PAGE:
· Misstating disclosed monthly payment amounts to make the car appear cheaper; and
· Failing to disclose dealer markups of lender financing rates, total interest rate, and the total amount a consumer will pay for a car over the life of a loan.
Dealers have an obvious financial incentive to sell as many cars as possible and trends suggest that systemic abuses ensure larger profit margins for dealers at the expense of consumers. As a result of these tactics, consumers are being pressured into loans they cannot afford. As with other forms of predatory lending, the tactics in the used car industry disproportionately affect people of color or those with low incomes, and have already been the subject of inquiry by federal agencies including the Department of Justice and the Consumer Financial Protection Bureau.
From October 2013 through March 2017, DCA received 826 complaints from consumers related to purchase or payment issues in connection with used cars. The complaints range from instances of forgery on contracts to a lack of material disclosures by dealership staff and are concentrated in boroughs outside of Manhattan where most of DCA’s licensees are located and customers are more likely to rely on automobiles for transportation.
The top five ZIP codes by number of complaints received are all in Brooklyn with the exception of Ridgewood in Queens. The characteristics of these neighborhoods suggest that used car financing issues are concentrated in areas that are traditionally unbanked or underbanked, have populations that are largely New Yorkers of color, or have sizeable communities of individuals with limited English proficiency.
American Community Survey data, aggregated by the City between 2010 and 2014, also shows that that our top complainant neighborhoods have significant populations of individuals without a high school diploma and living in poverty. In Cypress Hills, for example, approximately 22 percent of the neighborhood does not have a high school degree and nearly 30 percent live in poverty.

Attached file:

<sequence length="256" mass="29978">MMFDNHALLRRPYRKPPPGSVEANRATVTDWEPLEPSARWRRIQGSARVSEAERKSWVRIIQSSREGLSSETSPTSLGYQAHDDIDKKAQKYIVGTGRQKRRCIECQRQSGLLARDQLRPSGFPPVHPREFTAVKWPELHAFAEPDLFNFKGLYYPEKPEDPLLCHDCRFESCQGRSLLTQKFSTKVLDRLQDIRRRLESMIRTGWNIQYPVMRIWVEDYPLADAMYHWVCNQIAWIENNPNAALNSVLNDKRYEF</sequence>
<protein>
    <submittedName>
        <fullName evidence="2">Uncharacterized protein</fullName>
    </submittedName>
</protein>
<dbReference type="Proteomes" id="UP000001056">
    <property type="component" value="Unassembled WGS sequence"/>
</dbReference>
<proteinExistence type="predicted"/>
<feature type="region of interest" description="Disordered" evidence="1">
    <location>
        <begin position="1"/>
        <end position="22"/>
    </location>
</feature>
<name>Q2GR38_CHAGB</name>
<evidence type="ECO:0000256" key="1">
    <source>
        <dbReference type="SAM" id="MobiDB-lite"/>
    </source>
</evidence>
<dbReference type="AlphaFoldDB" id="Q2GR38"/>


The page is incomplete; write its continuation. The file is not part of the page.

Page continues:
Although many aspects of financing, such as the way loans are structured or how high interest rates can be, are regulated at state and federal levels, New York City’s used car licensing law gives DCA oversight of used car dealers and the way in which dealers advertise and sell cars. The requirements in these bills would further strengthen the City’s ability to protect New York City consumers when they are buying a used car. The hearing for the bills is scheduled for .
According to the Federal Reserve Bank of New York, auto loan debt is one of the fastest-growing household debt levels, with an increase of nine percent from 2015 to 2016, and 13 percent since 2005. At the end of 2016, Americans had nearly $1.2 trillion in outstanding auto loan debt. Consumer reporting agencies report that more than 25 percent of auto loans are classified as subprime and that the number jumps above 30 percent for used car loans.
DCA currently licenses 775 used car dealerships citywide, and it has received more than 5,500 complaints about the industry since mid-2013, including more than 1,050 since July 2016, the start of the current fiscal year. Since July 2013, DCA has conducted nearly 2,500 inspections of used car dealerships and issued more than 650 violations, most of which are for unlicensed activity, failing to post required signage, and parking vehicles on the sidewalk or roadway. As a result of the mediation of consumer complaints, investigations and settlements, DCA has secured nearly $913,000 in consumer restitution and assessed $1.6 million in fines against used car dealerships over the past three years.
Last month, DCA announced charges against Major World, one of the largest local used car dealerships with multiple locations, for using deceptive financing and sales practices that resulted in predatory lending targeting immigrants and New Yorkers with low incomes. DCA alleges that Major World has been submitting false information on consumers’ credit applications and failing to inform consumers of the precise terms of the financing agreement, such as interest rates, finance charges, and number of required payments.